static void Main(string[] args)

string csv_file_path = string.Empty;
//string csv_file_path = @””;
string[] filePath = Directory.GetFiles(@”Your CSV Sensor Data file directory”, “*.csv”);
int size = filePath.Length;
for (int i = 0; i < size; i++)
csv_file_path = filePath[i];

DataTable csvData = GetDataTableFromCSVFile(csv_file_path);
Console.WriteLine(“Rows count:” + csvData.Rows.Count);
DataTable table = csvData;
foreach (DataRow row in table.Rows)
// Console.WriteLine(“—Row—“);
foreach (var item in row.ItemArray)

data = item.ToString();

var eventHubClient = EventHubClient.CreateFromConnectionString(connectionString, eventHubName);
//while (true)

foreach (DataRow rows in table.Rows)
var info = new Accelerometer

ID = rows.ItemArray[0].ToString(),
Coordinate_X = rows.ItemArray[1].ToString(),
Coordinate_Y = rows.ItemArray[2].ToString(),
Coordinate_Z = rows.ItemArray[3].ToString()

var serializedString = JsonConvert.SerializeObject(info);
var message = data;
Console.WriteLine(“{0}> Sending events: {1}”, DateTime.Now.ToString(), serializedString.ToString());
eventHubClient.SendAsync(new EventData(Encoding.UTF8.GetBytes(serializedString.ToString())));

catch (Exception ex)
Console.ForegroundColor = ConsoleColor.Red;
Console.WriteLine(“{0} > Exception: {1}”, DateTime.Now.ToString(), ex.Message);

// Console.ReadLine();

Console.WriteLine(“Press Ctrl-C to stop the sender process”);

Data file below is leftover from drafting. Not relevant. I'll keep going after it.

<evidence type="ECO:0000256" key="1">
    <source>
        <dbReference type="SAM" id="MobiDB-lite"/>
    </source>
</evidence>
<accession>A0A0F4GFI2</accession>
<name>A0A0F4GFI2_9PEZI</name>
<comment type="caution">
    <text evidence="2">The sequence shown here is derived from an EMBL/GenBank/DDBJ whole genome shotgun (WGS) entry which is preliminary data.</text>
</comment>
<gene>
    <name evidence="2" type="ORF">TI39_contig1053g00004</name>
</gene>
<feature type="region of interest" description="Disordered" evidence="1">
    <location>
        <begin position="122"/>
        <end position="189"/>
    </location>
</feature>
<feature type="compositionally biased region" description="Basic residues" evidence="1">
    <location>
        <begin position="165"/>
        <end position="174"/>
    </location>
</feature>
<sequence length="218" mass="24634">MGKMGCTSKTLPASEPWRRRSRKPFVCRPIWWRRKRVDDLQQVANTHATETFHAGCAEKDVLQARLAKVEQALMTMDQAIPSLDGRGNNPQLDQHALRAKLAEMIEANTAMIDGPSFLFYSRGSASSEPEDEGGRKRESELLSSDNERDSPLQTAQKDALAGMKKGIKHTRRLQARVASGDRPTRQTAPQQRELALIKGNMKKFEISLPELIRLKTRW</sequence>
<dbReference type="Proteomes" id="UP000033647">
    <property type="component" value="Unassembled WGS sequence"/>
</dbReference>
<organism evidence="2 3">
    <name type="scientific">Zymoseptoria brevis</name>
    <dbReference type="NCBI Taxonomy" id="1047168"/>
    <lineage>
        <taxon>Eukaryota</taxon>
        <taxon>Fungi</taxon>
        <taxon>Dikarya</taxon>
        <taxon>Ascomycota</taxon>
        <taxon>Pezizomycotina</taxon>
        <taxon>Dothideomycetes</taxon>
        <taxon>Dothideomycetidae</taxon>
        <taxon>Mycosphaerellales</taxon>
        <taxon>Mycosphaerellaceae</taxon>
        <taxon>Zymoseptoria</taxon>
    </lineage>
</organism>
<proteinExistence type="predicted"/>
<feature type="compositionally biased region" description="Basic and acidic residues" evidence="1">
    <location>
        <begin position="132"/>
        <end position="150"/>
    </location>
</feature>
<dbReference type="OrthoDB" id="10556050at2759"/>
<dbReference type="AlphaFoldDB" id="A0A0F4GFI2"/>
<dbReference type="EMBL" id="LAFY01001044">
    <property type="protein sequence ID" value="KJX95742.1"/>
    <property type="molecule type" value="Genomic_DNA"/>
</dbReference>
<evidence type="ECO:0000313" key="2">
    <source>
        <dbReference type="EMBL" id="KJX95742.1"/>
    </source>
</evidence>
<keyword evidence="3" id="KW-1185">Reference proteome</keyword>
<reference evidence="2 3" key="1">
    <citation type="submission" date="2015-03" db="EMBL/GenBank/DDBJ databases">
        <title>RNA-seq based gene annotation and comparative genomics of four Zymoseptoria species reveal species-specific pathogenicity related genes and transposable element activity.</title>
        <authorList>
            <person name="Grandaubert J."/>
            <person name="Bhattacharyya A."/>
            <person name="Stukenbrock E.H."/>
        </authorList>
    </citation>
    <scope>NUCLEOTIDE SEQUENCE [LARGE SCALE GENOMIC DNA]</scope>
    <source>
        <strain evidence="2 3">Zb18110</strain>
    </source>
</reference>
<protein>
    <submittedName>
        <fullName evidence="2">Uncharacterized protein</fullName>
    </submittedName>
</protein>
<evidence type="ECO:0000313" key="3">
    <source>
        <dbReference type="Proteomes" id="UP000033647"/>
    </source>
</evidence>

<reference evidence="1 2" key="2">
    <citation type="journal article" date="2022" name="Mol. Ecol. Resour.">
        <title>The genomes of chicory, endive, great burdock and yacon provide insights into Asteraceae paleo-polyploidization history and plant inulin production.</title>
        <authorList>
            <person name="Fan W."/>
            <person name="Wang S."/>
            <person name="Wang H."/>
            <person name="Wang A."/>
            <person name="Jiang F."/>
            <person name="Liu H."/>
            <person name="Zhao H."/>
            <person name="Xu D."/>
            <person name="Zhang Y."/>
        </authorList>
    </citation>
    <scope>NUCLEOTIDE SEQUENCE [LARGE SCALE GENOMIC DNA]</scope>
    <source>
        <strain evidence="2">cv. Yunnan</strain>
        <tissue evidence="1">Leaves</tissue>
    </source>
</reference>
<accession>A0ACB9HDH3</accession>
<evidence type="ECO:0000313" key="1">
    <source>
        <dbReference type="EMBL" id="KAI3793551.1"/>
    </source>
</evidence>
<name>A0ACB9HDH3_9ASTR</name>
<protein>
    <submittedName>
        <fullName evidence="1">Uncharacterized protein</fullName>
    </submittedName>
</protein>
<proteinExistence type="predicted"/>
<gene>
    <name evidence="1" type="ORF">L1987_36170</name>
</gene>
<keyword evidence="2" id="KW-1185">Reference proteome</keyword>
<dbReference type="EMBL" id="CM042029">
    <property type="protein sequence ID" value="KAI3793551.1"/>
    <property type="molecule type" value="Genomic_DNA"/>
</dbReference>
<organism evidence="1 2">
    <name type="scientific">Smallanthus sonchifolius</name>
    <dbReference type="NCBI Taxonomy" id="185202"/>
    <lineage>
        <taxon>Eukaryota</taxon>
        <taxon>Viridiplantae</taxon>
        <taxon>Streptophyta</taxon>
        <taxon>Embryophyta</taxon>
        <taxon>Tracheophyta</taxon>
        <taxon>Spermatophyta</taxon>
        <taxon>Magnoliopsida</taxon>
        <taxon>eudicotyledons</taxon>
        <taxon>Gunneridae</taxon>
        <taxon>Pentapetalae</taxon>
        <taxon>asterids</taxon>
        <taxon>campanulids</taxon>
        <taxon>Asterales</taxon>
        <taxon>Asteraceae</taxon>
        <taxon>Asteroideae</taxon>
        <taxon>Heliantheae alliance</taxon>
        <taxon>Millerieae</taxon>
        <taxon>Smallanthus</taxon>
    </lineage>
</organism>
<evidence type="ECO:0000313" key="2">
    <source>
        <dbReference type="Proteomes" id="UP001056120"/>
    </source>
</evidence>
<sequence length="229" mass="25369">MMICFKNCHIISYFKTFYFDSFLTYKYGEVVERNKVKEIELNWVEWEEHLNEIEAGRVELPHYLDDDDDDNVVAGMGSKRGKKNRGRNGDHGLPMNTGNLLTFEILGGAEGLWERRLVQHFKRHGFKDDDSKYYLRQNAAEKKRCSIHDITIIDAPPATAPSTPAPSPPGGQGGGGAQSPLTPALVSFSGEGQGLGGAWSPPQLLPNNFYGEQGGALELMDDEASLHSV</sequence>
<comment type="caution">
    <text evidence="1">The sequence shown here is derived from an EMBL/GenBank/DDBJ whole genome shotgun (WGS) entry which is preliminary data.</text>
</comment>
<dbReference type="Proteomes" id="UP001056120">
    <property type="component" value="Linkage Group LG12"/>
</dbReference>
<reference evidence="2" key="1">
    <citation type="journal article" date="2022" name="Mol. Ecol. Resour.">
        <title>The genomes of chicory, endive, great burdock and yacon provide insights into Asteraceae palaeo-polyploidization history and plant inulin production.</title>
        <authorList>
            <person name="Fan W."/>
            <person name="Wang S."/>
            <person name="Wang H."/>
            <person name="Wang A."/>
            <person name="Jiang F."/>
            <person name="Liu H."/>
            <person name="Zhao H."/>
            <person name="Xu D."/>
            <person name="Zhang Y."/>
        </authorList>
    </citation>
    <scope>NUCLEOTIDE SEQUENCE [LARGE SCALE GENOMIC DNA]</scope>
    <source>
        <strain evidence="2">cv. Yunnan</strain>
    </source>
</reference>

Console.WriteLine(“Press Enter to start now”);

// SendingRandomMessages().Wait();


public static void install()
string url = @”https://…………blob.core.windows.net/accelerometer/AccelerometerSensorData.csv&#8221;;
WebClient wc = new WebClient();
wc.DownloadFileCompleted += new AsyncCompletedEventHandler(Completed);
wc.DownloadProgressChanged += new DownloadProgressChangedEventHandler(ProgressChanged);
// Console.WriteLine(“Download OnProgress……”);

ConsoleHelper.ProgressTitle = “Downloading”;
ConsoleHelper.ProgressTotal = 10;
for (int i = 0; i <= 10; i++)
ConsoleHelper.ProgressValue = i;
if (i >= 5)
ConsoleHelper.ProgressHasWarning = true;
if (i >= 8)
ConsoleHelper.ProgressHasError = true;
ConsoleHelper.ProgressTotal = 0;
wc.DownloadFile(new Uri(url), @”\ASA\Sensors\Accelerometer\AccelerometerSensorData.csv”);
catch (Exception ex)
while (ex != null)
ex = ex.InnerException;
public static void Completed(object sender, AsyncCompletedEventArgs e)
Console.WriteLine(“Download Completed!”);

public static void ProgressChanged(object sender, DownloadProgressChangedEventArgs e)
Console.WriteLine(“{0} Downloaded {1} of {2} bytes,{3} % Complete….”,
DrawProgressBar(0, 100, Console.WindowWidth, ‘1’);

private static void DrawProgressBar(int complete, int maxVal, int barSize, char ProgressCharacter)
Console.CursorVisible = false;
int left = Console.CursorLeft;
decimal perc = (decimal)complete / (decimal)maxVal;
int chars = (int)Math.Floor(perc / ((decimal)1 / (decimal)barSize));
string p1 = String.Empty, p2 = String.Empty;

for (int i = 0; i < chars; i++) p1 += ProgressCharacter;
for (int i = 0; i < barSize – chars; i++) p2 += ProgressCharacter;

Console.ForegroundColor = ConsoleColor.Green;
Console.ForegroundColor = ConsoleColor.DarkGreen;

Console.Write(“{0}%”, (perc * 100).ToString(“N2”));